NEW YORK CITY — Faced with mounting criticism on both fossil fuels and cleaner energy, Norwegian Prime Minister Jonas Gahr Støre expressed adamance his nation — and the world — will make progress tackling climate change, in an exclusive, live interview with Cipher last week.
This Nordic country’s influence in the world’s energy and climate debate is growing. Although not a member of the European Union, Norway rapidly and significantly increased its natural-gas exports to Europe following Russia’s invasion of Ukraine in early 2021, which broke the bloc’s longtime dependence on Russian fuel. At the same time, Norway is increasingly investing its oil and gas wealth into climate technologies, ranging from carbon capture to hydrogen, prompting controversies.
Støre spoke candidly about his perspectives on climate and energy during an interview with Cipher’s Executive Editor Amy Harder at the Dynamo Energy Transition Summit, held on September 19 as part of New York Climate Week.
Here are the key takeaways from their conversation:
Deep-sea mining for critical minerals
This summer, the Norwegian government proposed opening a large swath of its territorial waters to mining for copper, manganese and cobalt, minerals that are a “critical component to the industrial transformation,” said Støre.
In recent weeks, however, some Norwegian lawmakers called for a 10-year delay so that the environmental impacts of deep sea mining could be studied.
The Norwegian premier said he is confident the industry in Norway can do it in a safe and sustainable way. The alternative is for Norway to rely on other countries like the Democratic Republic of Congo or on China, he said. China has a near monopoly on these minerals, he said.
When pressed on whether he supports the delay, Støre said a short “no.” He then questioned the arbitrariness of the 10-year delay and said the decision will ultimately lie with the Norwegian parliament.
Role of oil-producing nations in climate discussions
Støre dismissed controversy around the oil-rich United Arab Emirates hosting the upcoming United Nations climate conference (known as COP28), and the broader role of other oil-rich nations. “We are dealing with the world as it is,” Støre said.
“I would rather have the Emiratis and the Saudis take responsibility because they will be watched by the entire world community,” Støre said. “Rather than saying these oil producing countries in the Gulf need to be on the outside, we need to bring them along. These are countries with the largest solar potential in the world and we need to invest in this.”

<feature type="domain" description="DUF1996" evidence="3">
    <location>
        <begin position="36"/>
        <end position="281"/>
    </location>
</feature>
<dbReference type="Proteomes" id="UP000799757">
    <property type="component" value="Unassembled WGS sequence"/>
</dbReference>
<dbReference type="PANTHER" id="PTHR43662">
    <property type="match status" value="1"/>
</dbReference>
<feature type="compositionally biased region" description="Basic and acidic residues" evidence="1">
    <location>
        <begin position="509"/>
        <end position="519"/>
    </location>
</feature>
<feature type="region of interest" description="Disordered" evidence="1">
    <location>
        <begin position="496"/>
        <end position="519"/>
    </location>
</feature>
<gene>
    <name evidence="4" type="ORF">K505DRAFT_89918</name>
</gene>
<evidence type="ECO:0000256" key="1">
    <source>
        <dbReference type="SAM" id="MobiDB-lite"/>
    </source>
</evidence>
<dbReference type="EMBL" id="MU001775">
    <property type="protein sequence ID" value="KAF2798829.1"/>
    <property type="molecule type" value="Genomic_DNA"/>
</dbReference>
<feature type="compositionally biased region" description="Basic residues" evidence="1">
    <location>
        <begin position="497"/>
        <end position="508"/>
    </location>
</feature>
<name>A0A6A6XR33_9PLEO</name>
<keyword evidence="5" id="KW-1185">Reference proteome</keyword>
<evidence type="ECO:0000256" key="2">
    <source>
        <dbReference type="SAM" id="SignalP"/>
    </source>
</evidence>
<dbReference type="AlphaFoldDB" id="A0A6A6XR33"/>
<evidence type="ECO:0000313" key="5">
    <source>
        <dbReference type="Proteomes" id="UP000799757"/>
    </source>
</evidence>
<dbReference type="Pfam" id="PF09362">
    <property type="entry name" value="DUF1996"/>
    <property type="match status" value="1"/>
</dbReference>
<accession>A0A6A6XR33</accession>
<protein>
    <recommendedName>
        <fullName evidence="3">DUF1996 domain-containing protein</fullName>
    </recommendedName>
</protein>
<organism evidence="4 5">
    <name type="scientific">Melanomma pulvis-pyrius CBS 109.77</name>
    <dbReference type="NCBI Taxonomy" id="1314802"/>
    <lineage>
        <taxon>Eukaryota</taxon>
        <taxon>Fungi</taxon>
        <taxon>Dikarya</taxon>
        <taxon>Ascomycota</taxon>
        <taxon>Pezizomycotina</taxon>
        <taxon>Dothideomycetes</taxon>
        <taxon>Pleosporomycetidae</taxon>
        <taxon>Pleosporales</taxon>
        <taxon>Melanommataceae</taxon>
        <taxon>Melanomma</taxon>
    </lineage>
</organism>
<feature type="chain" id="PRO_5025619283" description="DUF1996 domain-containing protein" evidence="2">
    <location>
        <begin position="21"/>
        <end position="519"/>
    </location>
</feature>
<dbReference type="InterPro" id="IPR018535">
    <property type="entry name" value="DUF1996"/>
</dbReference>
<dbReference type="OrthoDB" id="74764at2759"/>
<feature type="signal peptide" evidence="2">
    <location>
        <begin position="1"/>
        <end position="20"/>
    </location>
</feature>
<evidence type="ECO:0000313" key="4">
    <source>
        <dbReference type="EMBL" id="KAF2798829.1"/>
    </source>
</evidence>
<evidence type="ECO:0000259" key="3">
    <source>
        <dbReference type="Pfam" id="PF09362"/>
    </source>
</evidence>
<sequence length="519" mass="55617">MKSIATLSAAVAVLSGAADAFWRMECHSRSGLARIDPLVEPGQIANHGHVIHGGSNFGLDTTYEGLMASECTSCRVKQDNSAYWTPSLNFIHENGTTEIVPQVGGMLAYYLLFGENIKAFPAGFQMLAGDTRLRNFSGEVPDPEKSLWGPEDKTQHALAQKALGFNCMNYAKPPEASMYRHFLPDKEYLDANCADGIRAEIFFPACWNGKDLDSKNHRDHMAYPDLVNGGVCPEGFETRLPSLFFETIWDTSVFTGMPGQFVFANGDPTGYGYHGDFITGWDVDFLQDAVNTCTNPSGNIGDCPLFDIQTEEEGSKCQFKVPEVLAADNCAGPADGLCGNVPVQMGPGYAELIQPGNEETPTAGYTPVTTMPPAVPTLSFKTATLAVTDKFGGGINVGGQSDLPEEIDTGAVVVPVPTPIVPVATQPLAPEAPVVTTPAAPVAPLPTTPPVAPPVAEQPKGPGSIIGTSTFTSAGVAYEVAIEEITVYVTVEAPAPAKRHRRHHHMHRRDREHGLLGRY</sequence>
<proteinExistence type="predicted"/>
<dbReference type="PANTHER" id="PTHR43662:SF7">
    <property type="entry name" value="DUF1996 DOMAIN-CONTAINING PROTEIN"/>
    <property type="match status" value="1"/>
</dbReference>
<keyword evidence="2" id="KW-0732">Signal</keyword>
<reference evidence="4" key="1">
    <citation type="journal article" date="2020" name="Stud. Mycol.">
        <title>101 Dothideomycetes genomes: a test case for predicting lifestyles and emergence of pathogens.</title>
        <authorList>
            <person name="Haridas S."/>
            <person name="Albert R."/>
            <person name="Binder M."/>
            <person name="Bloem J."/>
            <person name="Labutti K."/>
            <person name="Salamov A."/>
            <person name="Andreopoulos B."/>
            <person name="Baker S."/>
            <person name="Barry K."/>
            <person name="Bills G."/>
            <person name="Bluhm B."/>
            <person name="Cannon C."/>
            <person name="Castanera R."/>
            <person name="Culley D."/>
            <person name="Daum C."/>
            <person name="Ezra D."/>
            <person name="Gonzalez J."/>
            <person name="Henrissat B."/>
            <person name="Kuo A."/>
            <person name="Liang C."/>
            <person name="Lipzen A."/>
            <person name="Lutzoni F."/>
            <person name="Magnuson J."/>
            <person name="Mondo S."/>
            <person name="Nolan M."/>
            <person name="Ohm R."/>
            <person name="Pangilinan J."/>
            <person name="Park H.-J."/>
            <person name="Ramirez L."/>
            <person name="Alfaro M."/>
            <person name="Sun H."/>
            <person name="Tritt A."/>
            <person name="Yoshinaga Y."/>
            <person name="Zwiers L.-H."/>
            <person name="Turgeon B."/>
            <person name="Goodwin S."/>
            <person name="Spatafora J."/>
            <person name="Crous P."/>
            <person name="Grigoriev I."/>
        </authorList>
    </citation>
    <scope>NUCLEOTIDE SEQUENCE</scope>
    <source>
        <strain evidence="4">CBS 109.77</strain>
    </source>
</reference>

Støre went so far as to suggest that the next COP summit should be hosted by China: “We’d then have a major big polluter, at the same time, China is leading on solar.”
Role of fossil fuels in the future
Støre predicted a backlash would occur if societies moved too fast away from fossil fuels, referring to the energy crisis in Europe sparked by Russia’s invasion. But he also said Norway’s natural gas supplies could eventually begin decreasing as soon as 2030.
“We peaked on our oil just after 2000; it’s on its way down,” Støre said. “Gas, as we approach 2030, probably will be on its way down.”
He said he hopes his country’s large oil and gas workforce can pivot to renewable energy, a prospect facing many other nations staring down similar transitions: “When we build offshore floating wind [platforms], which is very complex, we can draw on the engineers who built the offshore oil and gas platforms.”
Støre defended technology that captures emissions from polluting facilities, including to produce hydrogen from natural gas.
“Frankly speaking, you know, I belong to those who say if we can produce [natural gas] at absolutely low emissions and produce hydrogen with capturing CO2, I don’t have an objection to it,” said Støre.
In the perennial debate about whether addressing climate change should be about reducing emissions or reducing fossil fuels, the prime minister indicated he was in the former camp.
The problem is not with the gas itself, but with methane and CO2 emissions, he said. “If we can deal with that, I think [natural gas] can still help us with the hydrogen transition.”
He acknowledged that carbon capture technologies are expensive but remains confident Norway can demonstrate the utility of CCS and export the country’s approach to the rest of the world.
Engagement with indigenous people
At least 40% of Norway’s wind energy potential lies in the northern part of the country, where the indigenous Sami people reside. Sami activists have been protesting turbines built on land used traditionally by Sami reindeer herders.
“We have obligations under international treaties that have to be met and respected and can be conflictual,” Støre said. “My point is that if we can have careful dialogue and good plans that balance, we can reach it because the alternative is to say there will be nothing.”
He went on: “Onshore wind is the lowest hanging fruit to get more power in the renewable way and we need to be creative.” And economically “local communities have to benefit more” from these projects going forward.